9. A toy vehicle comprising a vehicle body, wheels therefor, a spring actuated motor therefor, and a winding key located at the side of said vehicle and rotatable in a plane parallel to the side of the vehicle for energizing said motor, said key being enlarged and suitably shaped to bear against the ground and right the vehicle after it has been upset.

10. A toy vehicle comprising a vehicle body, wheels therefor, a spring actuated motor therefor, and enlarged winding keys located at the opposite sides of said vehicle for energizing said motor, said keys being suitably shaped to bear against the ground to right the vehicle after it has been upset.

11. A toy vehicle comprising a vehicle body, wheels therefor, a spring actuated motor therefor, and a pair of enlarged winding keys located a substantial distance outward from opposite sides of said vehicle for energizing said motor, said keys each being suitably shaped to bear against the ground during rotation so as to right the vehicle up onto its wheels after it has fallen over upon the side at the key in question, so that the vehicle may continue its travel.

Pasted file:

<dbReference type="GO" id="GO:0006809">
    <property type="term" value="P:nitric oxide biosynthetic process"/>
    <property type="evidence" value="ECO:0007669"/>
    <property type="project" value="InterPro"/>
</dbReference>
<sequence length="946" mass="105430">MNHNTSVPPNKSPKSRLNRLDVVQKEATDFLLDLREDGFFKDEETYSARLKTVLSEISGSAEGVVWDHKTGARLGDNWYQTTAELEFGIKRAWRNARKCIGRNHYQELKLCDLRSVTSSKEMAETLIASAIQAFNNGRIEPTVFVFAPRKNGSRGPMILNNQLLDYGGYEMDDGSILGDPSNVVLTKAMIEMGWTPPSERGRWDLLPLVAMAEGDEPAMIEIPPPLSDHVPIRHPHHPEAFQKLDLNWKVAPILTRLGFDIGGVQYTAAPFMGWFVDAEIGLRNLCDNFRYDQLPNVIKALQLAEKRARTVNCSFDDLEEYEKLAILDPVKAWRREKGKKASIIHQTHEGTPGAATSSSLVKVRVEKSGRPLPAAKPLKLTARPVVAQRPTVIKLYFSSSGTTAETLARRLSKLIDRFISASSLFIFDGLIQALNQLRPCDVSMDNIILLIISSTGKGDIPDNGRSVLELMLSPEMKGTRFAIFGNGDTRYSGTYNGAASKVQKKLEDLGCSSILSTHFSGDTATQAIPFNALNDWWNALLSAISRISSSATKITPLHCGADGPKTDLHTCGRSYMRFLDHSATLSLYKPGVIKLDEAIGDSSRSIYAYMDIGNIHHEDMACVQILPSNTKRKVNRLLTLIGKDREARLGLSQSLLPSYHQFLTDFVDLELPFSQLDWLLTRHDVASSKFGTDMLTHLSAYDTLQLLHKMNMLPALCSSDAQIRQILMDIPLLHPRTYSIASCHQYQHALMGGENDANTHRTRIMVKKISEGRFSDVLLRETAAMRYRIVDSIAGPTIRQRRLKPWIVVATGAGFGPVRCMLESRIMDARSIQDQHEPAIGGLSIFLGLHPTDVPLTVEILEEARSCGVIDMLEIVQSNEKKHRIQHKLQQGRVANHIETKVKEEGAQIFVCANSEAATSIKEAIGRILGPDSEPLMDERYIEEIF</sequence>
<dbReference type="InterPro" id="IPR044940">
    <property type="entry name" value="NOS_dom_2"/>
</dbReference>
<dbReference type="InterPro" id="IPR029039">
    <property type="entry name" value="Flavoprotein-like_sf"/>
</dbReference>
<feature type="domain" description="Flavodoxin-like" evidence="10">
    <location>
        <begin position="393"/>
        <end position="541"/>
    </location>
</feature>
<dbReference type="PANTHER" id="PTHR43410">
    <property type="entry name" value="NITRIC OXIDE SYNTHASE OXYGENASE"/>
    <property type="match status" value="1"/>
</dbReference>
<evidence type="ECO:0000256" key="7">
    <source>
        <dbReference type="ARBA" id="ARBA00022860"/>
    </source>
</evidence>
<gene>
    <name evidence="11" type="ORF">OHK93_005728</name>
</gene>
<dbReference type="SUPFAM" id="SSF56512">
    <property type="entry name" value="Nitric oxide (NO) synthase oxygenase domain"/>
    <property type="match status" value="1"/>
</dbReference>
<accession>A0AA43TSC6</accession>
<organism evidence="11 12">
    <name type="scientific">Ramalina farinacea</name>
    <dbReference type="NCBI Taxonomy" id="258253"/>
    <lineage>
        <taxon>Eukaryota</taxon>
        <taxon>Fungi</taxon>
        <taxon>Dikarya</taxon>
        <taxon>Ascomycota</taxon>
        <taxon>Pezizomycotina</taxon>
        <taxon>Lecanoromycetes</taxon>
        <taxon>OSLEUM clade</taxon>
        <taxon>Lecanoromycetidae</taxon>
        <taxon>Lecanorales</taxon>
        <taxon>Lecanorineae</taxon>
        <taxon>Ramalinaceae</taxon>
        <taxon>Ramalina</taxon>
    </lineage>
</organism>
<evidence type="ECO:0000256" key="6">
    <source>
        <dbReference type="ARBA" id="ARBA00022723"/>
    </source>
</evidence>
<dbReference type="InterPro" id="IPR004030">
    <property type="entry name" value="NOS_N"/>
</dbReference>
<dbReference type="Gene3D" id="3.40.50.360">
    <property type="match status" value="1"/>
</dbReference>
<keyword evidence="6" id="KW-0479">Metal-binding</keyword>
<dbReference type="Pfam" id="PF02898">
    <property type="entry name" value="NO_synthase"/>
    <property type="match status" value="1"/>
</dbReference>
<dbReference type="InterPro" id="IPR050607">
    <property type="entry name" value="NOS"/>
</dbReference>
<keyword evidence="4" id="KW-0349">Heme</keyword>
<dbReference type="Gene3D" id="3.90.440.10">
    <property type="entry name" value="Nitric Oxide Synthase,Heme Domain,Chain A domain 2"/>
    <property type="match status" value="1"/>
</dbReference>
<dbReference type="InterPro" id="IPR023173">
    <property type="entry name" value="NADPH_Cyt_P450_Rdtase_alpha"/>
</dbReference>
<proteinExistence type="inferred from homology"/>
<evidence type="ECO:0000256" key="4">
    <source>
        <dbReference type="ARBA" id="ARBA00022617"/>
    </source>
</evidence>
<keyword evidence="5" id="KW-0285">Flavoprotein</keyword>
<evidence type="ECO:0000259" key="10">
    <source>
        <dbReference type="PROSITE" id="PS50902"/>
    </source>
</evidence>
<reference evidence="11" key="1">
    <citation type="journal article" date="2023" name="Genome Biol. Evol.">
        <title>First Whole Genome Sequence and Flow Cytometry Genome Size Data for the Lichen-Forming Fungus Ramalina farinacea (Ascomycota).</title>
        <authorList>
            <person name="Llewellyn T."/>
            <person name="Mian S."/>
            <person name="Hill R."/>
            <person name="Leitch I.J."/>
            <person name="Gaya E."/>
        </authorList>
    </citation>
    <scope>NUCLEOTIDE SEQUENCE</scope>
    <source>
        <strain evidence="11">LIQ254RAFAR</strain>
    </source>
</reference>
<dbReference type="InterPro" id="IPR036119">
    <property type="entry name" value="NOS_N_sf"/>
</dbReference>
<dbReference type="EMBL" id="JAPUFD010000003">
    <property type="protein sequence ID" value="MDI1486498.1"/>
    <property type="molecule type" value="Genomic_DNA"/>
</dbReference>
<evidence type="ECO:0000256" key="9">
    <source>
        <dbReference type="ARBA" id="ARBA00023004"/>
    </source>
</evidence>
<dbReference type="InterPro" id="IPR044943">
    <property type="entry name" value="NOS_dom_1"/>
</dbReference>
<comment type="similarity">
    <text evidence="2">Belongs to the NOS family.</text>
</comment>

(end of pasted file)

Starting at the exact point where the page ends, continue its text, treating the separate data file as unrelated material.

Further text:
12. A toy vehicle comprising a vehicle body, wheels therefor, a spring actuated motor therefor, enlarged winding keys at the sides of said vehicle for energizing said motor, and depending fulcrum means at thesides of said vehicle, said keys being suitably shaped and positioned relative to the wheels and fulcrum means to engage the ground and right'the vehicle after it has been upset.

13. A toy vehicle comprising a vehicle body having a rounded top, Wheels therefor, va spring actuated motor therefor, means to up set the vehicle in the course of its travel, and enlarged winding keys at the sides of said vehicle for energizing said motor, said keys being suitably shaped to engage the ground and right the vehicle after it has been upset.

14. A toy vehicle comprising a vehicle body, a driving wheel therefor, a motor for rotating said driving wheel, restoring means operatively connected to said motor, a guide wheel mounted in unstable equilibrium to cause said wheel to tend to move to either of its extreme steering positions whereby said vehicle is steered erratically and upset, whereupon the restoring means tends to right the vehicle. a